On 12 Aug 2011, at 18:56, meekerdb wrote:

On 8/12/2011 2:00 AM, Bruno Marchal wrote:


On 11 Aug 2011, at 19:24, meekerdb wrote:

On 8/11/2011 7:14 AM, Stathis Papaioannou wrote:

In any case, I have made the thought experiment simpler by *assuming*
that the replacement component is mechanically equivalent to the
biological tissue. We can imagine that it is a black box animated by God, who makes it tickle the surrounding neural tissue in exactly the right way. I think installation of such a device would *necessarily*
preserve consciousness. What do you think?


Are you assuming that there is no "consciousness" in the black box?


The problem is there. In fine, if the brain works like a machine, consciousness is not related to its physical activity---which is a sub level notion, but to the mathematical relation defining the high level computation leading to the subject computational state.

A related problem: is the back box supposed to be counterfactually correct or not, or is the black box accidentally correct for one execution. Answering that question in keeping the mechanist assumption leads to the "in fine" just above.

I think we are close to the question: does comp entails the 323 principle?

Right. If you idealize the brain as a digital computer then it seems that register 323 is unnecessary.

Ah! Nice. But then comp makes physics a (very precise and constrained) branch of machine's self-reference theory. Well, you cannot say that comp idealizes the brain as a digital machine. It makes the brain physically replaceable by a digital computer with you not noticing any difference.



But the brain, like every thing else, ...

like every physical object (I guess)



 ... is a quantum object

Very plausibly. OK.



and it is characteristic of QM that possible interactions that don't occur make a difference.

Yes. This is made clear by Hardegree's work on quantum logic. Quantum logic's sazaki hook makes it a logic of counterfactual. But the Bp & Dt logics too. And ... but I see that you foresee the objection:



Of course you may object that QM can be computed by a (classical) digital computer -

Yes. So even if the brain is a quantum computer (contra Tegmark, and you, actually), this would just push the 323-principle on a lower level.



but that's on true on in an Everttian interpretation.

Yes. And Everett's interpretation is the only one coherent with comp, indeed. In both direction. Comp can be seen as a generalization of Everett: comp provides a first person account of the collapse and the swe (if the swe is correct).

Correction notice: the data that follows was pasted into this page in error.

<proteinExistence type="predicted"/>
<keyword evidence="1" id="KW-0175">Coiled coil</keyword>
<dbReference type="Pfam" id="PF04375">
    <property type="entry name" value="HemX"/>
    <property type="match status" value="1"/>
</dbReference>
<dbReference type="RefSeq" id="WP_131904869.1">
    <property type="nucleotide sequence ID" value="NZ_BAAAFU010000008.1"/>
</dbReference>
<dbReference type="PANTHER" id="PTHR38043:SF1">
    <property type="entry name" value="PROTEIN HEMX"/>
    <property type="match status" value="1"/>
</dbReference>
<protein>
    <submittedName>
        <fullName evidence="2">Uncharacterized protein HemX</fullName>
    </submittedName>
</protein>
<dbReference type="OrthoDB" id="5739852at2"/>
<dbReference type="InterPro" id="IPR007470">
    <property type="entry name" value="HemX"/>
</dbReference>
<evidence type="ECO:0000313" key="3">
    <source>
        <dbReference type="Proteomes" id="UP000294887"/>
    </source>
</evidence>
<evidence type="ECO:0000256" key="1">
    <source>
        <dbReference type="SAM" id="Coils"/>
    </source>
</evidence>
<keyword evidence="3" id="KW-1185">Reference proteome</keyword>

The digital computer can't compute which interactions occur and which don't; that probabilistic.

In copenhagen theory, or in the GRW theory. Well, in all those non sensical theories. To be short.



All it can do is compute the probabilities for all the possible outcomes, *inculding* the 323 ones.

But only on the level where the quantum brain operates. In the UD*, all level are simulated, so that would not change the "arithmeticalist" ontological conclusion.




I don't insist on that, but it is a key to get the *necessary* ontological reduction to arithmetic (which does not entail an epistemological reduction).

I agree with what you say in another post: the term "behavior" is ambiguous. The notion of substitution level disambiguates a part of it, and the notion of counterfactuality disambiguates an orthogonal part of it.

Am I right in thinking that the counterfactuality includes *everything* that didn't happen?

Every possible inputs, yes.



I'm not sure that's a coherent concept.

Well, the UD will generates those counterfactuals, and we have to show some of them relatively rare. You can certainly conceive that your inputs might be chosen randomly (including the skin inputs). That refers still to very huge but finite numbers.

Now, I don't think the doctor has to do an artificial brain equivalent to mine satisfying *all* counterfactuals. He might as well suppress 'register' that are no more needed (like those perhaps related to childhood's needs or something like that). This is certainly the case if you agree that comp entails the 323 principle. But then ... the coupling realities/consciousness emerges from addition and multiplication, only, by the movie graph (or by Maudlin's argument). If you agree that the physical activity for one specific computation is enough, then consciousness cannot be associated with the physical activity, and only to the (abstract, arithmetical) computations. Jacques Mallah tried coherently, sometimes ago on this list, to block the movie graph argument by attempting to define a physical notion of counterfactuals, but this needs to believe that comp does not entail the 323-principle, even if the brain is a quantum computer, which I find doubtful.

Bruno


http://iridia.ulb.ac.be/~marchal/



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